I washed the tub.
I ran the water and added the lavender and vanilla bubble bath, and a few drops of peppermint essence.
The hot water ran out less than a quarter filled.
So, I waited.
Studied for an upcoming test, and got a little blue.
Maybe the hot water has come back.
So I gave it another go.
More bubbles, more mint, and a smidgen of epsom salts.
I disrobed and dipped one foot gingerly into the hot water.
Good to go.
All the way in.
I scratch my legs and my ankles. It’s always the first thing I do in a bath. I’m not sure why.
My thoughts flickered one after another, never pausing to let me see things clearly.
I decided to try a solo guided meditation. Maybe this environment is more conducive than a hard-backed office chair.
I started at my toes and gave them a little wiggle.
I concentrated on that sensation. What was I feeling?
A slight throbbing in my heels where they rested against the tub’s edge.
My mind moved upwards.
The water’s edge hit me at mid-calf and the foamy bubbles clung to my skin another three inches (or so).
A prickling on my knees where the soapy water was drying out gave way to more foaminess as I started down the other side.
I get distracted by an itchiness attacking my hairline.
Tiny bubbles are crackling around my head. I listen.
My face peeks out above the water and bubbles wrap around my head.
Knees bent, I place my feet flat on the tub’s bottom, my hands under my bottom.
Now I am steady, and I can hear with my ears just below the water.
My fingers thrum from the steady pressure of my weight.
I hear it.
A pulse pounds in my ears. I feel it in my chest. I see it where my tummy protrudes from the water.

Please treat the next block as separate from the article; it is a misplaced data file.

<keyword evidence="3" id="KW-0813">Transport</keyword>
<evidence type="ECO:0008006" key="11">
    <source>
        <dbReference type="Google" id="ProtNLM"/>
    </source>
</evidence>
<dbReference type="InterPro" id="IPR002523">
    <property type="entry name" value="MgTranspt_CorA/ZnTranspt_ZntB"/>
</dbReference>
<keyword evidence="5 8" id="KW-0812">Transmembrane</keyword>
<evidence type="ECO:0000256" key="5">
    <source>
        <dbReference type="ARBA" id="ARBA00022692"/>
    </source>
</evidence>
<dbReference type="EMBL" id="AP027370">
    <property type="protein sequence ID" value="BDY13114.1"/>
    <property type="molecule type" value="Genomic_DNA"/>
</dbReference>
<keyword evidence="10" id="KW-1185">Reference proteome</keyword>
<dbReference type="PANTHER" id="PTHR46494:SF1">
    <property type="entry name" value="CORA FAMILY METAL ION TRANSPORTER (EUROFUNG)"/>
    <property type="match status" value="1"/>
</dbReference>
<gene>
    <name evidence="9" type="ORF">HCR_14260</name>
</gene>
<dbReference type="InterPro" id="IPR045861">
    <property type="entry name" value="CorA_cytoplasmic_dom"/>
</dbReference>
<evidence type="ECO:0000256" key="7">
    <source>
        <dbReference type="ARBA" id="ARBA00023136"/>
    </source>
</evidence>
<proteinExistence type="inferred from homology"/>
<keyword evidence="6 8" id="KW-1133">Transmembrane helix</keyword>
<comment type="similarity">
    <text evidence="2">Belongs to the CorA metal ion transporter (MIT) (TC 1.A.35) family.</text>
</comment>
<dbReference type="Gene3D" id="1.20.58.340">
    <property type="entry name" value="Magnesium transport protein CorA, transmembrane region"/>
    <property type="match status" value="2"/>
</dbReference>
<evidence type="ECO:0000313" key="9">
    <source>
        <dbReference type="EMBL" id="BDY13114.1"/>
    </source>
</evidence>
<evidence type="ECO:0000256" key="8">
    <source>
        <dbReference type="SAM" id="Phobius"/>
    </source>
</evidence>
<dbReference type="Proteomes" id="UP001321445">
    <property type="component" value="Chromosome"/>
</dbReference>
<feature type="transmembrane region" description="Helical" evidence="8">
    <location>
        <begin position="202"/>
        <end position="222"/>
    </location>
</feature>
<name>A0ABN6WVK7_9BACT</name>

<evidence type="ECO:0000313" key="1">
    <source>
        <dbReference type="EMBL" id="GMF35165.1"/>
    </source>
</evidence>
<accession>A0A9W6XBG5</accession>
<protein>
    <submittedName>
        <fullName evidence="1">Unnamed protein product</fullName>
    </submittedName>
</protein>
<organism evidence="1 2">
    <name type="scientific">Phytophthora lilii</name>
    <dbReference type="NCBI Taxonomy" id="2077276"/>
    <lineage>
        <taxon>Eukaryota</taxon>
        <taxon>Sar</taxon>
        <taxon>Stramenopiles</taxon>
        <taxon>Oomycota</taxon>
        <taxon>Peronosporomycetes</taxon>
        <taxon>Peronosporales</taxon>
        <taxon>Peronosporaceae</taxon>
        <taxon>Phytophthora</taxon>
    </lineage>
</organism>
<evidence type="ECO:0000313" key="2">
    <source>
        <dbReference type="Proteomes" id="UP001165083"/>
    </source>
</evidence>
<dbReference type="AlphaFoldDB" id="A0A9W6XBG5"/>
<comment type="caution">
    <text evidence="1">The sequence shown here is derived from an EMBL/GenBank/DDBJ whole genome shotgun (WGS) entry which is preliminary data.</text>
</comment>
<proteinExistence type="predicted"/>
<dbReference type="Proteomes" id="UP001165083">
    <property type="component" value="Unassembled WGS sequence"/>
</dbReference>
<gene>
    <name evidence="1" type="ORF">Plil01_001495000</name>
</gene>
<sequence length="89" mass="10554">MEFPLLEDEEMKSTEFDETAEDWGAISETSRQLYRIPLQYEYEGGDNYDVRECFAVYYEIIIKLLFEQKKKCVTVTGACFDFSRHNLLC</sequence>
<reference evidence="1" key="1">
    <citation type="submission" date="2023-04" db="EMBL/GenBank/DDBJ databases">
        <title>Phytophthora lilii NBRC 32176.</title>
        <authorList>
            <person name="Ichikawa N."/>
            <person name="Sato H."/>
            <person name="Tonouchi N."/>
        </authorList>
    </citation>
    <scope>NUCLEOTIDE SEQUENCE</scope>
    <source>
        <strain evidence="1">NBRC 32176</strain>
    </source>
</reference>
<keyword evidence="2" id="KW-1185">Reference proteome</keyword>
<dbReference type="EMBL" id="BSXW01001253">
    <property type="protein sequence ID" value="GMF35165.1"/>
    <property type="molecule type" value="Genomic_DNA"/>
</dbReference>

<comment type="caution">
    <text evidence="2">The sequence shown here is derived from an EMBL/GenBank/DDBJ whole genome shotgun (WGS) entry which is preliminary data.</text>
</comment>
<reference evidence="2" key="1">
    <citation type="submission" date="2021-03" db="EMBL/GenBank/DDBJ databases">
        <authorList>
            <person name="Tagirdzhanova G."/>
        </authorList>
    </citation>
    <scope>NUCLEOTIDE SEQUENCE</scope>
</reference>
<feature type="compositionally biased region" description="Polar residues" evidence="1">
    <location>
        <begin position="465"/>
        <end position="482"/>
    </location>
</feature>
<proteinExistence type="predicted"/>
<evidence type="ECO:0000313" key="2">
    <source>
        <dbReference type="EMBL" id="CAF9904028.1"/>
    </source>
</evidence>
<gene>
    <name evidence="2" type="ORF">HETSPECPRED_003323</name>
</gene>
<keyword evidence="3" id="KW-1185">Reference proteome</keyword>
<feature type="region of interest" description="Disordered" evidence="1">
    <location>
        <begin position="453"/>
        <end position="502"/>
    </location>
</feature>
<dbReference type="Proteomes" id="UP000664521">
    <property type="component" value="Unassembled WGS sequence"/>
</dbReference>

I am annoyed at this tiny apartment bathtub seemingly meant for children.
My breath interrupts the pulsing calm. It sounds alien together. How strange, because breathing and blood circulation happens together all the time.
I hold my breath.
The sound merges into a more foreign one as my breath involuntarily spills out in tiny puffs.
I feel my chest rise, and my lungs expand.
I feel the blood rushing in my ears.
It rivals an ocean’s roar.
I’ve had enough.
I flip over to my belly.
I blow holes in the sheet of bubbles and a chunk flies into the wall beside me.
It fills me with a strange unexpected happiness.
My breasts are effortlessly suspended in the water.
My hair floats just under the water’s surface. I see one or two floating away from me.
I’ll get them later.
I feel the weight of my hair. Three times heavier with the filmy, soapy bubbles.
I hope there’s enough warmth left in the water heater to rinse it well enough.
I turn on my back again and flick my ears to hear the twang.
I scratch a spot on my scalp. It feels good.
I, very rapidly, scratch around my scalp.
I like the sound it makes underwater.
I hear the downstairs neighbour puttering around, running water and opening doors.
Doors to what, I can’t be sure.
It’s time to get out. I’m wrinkled.
I pull the plug and scratch the soles of my feet vigorously.
Epsom salts always make me so itchy. And thirsty, I’m so thirsty!
The water drains from around me.
I stand up and pull the shower curtain closed.
It’s so loud. Is it always this loud?
I run the faucet again, I pull the knob to switch it to shower mode.
The water is not very warm, but I start to rinse my hair anyway.
I decide to brave some conditioner. Bubble bath, peppermint essence, and salts are very drying for the hair.
It’s so chilly. I am chilled.
A warm robe awaits.
I am dry.
I am wrinkly.
I am squeaky.